Today is all that matters

My friend David Hicks and I witnessed a horrific accident yesterday on our three-hour drive into the mountains to lead a writing retreat in Salida, CO.

Across the highway median on I-70, a tractor trailer barreled down the shoulder, a cloud of dust kicked up all around it, and rammed into an overpass at full speed. The resulting fireball engulfing it and a line of cars patiently idling in rush-hour traffic. 

As we drove past from the opposite direction, David and I looked at each other and back at the scene in shock yelling, “holy shit,” over and over. 

What else is there to say while witnessing an unknown number of lives forever changing in an instant?

What else do you do? 

A day later, these words by the poet Rudy Francisco seem the best answer to me. 

Lauree.jpeg

Carve out joy.

Hug every human with your words, thoughts and actions.

Smile so big and laugh so loud in every mundane moment of this precious life.

<3


Do you have to make less to do what you love?

When contemplating a leap into a new career or business, it’s hard not to start negotiating right away.

I could probably live with a small pay cut.

Maybe the hours won’t be so bad.

Yeah, it’s a lot of driving, but hopefully it’ll be worth it.

Because of that pre-negotiating, it can feel nearly impossible to leap. As if you have to choose between what you value, like either you’ll enjoy your work or have the financial security you crave.

How could anyone choose between those? Why should anyone have to?

You don’t have to give something up in order to be happy at work.

You can make a stable, sizable income enjoying what you do.

The first step toward that is to stop negotiating before you have to. Instead, picture what you really want. All the bells and whistles. Benefits, paid vacation, freedom and flexibility.

Yes, even if you work for yourself all of these are possible.

Once you’ve made an initial list, get more granular. Based on the number of hours you want to be working, what will you do with the rest of the time? For instance, if you’d also like to finish your novel, then specify how many hours per week you want for that too so you’re building the fullest picture.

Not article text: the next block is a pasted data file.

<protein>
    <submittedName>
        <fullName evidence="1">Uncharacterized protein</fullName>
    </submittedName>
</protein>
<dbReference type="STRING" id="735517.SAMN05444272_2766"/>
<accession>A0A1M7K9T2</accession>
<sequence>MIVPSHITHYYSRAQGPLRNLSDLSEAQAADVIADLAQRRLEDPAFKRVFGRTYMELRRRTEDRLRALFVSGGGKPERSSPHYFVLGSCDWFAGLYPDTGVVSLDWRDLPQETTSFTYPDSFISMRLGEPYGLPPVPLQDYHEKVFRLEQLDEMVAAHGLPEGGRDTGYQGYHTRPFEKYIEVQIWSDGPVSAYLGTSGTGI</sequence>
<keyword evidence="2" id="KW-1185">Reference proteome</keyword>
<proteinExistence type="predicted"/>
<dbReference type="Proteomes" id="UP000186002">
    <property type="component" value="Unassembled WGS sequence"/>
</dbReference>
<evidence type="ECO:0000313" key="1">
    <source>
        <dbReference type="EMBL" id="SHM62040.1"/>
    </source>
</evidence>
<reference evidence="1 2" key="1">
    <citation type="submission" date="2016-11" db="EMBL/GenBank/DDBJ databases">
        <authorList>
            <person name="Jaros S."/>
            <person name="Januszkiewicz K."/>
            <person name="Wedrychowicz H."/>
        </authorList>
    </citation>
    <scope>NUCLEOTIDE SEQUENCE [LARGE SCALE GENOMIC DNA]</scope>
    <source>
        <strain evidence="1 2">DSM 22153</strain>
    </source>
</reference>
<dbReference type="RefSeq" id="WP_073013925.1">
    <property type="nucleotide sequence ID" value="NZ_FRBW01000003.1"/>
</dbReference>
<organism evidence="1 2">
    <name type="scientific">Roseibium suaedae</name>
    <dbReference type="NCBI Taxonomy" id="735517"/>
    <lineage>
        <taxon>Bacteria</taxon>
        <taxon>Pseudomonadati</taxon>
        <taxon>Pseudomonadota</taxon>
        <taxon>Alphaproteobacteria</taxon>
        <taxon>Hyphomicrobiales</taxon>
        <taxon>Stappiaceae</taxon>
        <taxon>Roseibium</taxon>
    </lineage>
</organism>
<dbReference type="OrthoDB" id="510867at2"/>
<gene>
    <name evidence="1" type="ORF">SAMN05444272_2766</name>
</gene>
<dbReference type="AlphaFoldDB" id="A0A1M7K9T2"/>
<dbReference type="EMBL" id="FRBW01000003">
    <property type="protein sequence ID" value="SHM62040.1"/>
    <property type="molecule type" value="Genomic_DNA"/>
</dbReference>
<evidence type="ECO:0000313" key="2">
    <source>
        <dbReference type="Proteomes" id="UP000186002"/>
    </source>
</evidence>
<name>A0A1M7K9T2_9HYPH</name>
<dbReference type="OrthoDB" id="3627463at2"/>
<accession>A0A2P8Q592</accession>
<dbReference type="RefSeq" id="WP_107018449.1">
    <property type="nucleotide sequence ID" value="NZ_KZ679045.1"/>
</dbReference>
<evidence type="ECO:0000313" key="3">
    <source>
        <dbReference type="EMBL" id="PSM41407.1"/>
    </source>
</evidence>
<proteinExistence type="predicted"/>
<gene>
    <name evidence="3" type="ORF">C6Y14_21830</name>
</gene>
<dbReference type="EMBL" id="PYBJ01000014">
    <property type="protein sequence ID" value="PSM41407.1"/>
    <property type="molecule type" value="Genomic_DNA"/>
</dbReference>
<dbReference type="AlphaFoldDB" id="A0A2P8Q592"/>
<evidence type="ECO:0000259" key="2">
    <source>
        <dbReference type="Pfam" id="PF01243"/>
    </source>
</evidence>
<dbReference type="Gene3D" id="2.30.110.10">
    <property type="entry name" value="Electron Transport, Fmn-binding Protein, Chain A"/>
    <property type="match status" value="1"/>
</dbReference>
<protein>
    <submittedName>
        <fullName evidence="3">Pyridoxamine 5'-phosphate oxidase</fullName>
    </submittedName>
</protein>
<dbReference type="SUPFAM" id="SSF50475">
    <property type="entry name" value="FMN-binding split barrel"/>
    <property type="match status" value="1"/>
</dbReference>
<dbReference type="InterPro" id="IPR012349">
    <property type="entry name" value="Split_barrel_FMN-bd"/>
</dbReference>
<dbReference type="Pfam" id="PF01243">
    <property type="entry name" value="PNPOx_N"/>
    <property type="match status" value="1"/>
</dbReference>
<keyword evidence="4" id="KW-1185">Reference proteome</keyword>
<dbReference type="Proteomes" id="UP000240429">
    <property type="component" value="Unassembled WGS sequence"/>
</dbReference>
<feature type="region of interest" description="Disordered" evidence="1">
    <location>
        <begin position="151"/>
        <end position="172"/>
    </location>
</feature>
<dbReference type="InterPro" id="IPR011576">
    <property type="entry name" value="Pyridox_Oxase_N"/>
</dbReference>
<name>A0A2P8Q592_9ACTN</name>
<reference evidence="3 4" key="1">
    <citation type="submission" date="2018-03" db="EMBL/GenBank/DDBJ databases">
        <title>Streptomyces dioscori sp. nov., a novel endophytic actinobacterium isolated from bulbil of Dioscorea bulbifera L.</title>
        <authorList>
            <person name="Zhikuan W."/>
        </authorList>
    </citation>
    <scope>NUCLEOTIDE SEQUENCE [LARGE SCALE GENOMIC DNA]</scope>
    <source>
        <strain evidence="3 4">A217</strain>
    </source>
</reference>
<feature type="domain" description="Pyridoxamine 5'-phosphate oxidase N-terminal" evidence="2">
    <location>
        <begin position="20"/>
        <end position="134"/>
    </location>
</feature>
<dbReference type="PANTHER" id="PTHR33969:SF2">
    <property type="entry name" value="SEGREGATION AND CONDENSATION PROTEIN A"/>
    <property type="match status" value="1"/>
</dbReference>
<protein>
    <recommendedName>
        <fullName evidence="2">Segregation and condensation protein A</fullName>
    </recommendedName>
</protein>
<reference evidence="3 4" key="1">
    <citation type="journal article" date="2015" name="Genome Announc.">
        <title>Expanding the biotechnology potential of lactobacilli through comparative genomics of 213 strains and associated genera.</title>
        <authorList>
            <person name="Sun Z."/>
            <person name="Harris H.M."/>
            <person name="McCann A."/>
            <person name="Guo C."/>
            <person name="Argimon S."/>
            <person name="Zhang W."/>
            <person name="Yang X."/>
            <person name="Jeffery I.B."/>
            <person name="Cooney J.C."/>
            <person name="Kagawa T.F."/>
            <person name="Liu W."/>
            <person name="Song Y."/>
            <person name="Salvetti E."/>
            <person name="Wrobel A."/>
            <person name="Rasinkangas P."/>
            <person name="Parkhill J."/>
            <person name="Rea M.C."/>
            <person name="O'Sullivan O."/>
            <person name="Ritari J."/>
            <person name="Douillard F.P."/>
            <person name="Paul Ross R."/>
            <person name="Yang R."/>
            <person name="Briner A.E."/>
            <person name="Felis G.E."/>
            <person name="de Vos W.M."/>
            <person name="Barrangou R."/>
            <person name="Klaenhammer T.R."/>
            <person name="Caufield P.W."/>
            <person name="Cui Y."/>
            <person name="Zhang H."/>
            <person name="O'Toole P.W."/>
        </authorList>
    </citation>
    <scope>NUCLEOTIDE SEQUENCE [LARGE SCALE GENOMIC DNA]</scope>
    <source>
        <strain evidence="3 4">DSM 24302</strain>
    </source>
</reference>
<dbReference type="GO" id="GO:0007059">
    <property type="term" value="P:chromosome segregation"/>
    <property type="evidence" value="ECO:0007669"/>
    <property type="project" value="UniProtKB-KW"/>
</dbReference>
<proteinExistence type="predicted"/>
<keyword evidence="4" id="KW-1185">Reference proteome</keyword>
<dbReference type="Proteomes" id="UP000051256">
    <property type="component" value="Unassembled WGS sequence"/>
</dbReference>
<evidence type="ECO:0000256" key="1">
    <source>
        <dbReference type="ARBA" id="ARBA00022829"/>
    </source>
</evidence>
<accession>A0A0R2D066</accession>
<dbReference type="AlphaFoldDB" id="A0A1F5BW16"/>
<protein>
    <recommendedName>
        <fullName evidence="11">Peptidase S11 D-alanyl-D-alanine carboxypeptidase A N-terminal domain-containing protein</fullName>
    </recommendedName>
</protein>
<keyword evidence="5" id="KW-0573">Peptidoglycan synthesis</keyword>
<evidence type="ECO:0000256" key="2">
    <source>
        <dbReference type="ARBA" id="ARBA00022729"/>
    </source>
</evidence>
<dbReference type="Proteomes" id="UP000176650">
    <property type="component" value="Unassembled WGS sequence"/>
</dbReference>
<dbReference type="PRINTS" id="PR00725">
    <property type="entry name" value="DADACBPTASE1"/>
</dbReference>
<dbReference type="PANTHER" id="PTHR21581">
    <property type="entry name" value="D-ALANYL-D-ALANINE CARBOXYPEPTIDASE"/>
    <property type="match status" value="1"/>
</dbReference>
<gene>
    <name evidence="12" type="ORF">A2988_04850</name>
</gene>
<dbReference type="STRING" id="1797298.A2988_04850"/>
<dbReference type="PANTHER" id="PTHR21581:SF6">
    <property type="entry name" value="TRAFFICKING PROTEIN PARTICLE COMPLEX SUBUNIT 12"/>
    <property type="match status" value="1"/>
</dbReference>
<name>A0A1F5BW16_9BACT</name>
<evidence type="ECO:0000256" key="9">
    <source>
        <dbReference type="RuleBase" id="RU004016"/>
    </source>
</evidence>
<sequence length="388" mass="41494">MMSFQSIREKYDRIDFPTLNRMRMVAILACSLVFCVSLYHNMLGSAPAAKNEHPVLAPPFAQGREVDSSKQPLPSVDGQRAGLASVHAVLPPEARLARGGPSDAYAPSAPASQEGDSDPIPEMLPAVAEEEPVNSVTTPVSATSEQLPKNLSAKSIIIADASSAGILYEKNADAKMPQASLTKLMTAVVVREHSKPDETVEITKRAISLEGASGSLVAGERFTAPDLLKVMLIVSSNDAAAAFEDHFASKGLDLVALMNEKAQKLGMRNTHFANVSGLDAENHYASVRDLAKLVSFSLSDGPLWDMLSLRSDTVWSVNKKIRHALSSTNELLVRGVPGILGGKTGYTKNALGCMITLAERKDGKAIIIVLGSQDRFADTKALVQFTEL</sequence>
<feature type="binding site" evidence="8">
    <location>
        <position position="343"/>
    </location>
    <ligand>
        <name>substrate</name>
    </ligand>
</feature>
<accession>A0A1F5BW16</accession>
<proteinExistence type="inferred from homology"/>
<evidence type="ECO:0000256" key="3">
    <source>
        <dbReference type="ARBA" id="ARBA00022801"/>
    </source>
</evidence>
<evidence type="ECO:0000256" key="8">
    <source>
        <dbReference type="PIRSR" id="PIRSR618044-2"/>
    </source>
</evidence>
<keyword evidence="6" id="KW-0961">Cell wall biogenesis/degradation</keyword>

Your list, what we call your Ideal Work Profile, can contain details about what a work day looks like, how much travel is involved, how many or few people you interact with, what your office looks like or if there is one at all, how you feel valued, how you’re compensated, and what you do when the work is done.

Normally during the second call with clients, we make this profile together. If you really want a change, we need to know what to aim for.

Don’t know yet what you’re doing to make this salary? No problem. Believe it or not, the smaller details on your profile will inform the bigger questions that may still be fuzzy.

Meaning, if you know you want to work 5 hours a day mainly from home with a couple outside meetings each week, then the industries, organizations and opportunities will sort themselves around these requirements. Or rather, you’ll start seeing opportunities coming your way through the lens of the Ideal Work Profile you’ve created.

Make your list first and let everyone else, including your customers, negotiate themselves into your ideal.

It’s pretty incredible what happens then.

I’ve watched clients achieve the income they desired, the appreciative colleagues and clients they hoped for, and the downtime with loved ones that had felt like a far-off dream.

If you want to build your Ideal Work Profile together, we can discuss that in a consultation.

If you’d like to build this list in an intimate circle with everyone doing it together, comparing notes, and supporting each other really going for it, my signature program Career Clarity & Community starts on Wednesday. The other women coming forward are building their own businesses, clarifying what they want for themselves and why so we can get there together.

Let’s make your leap a reality.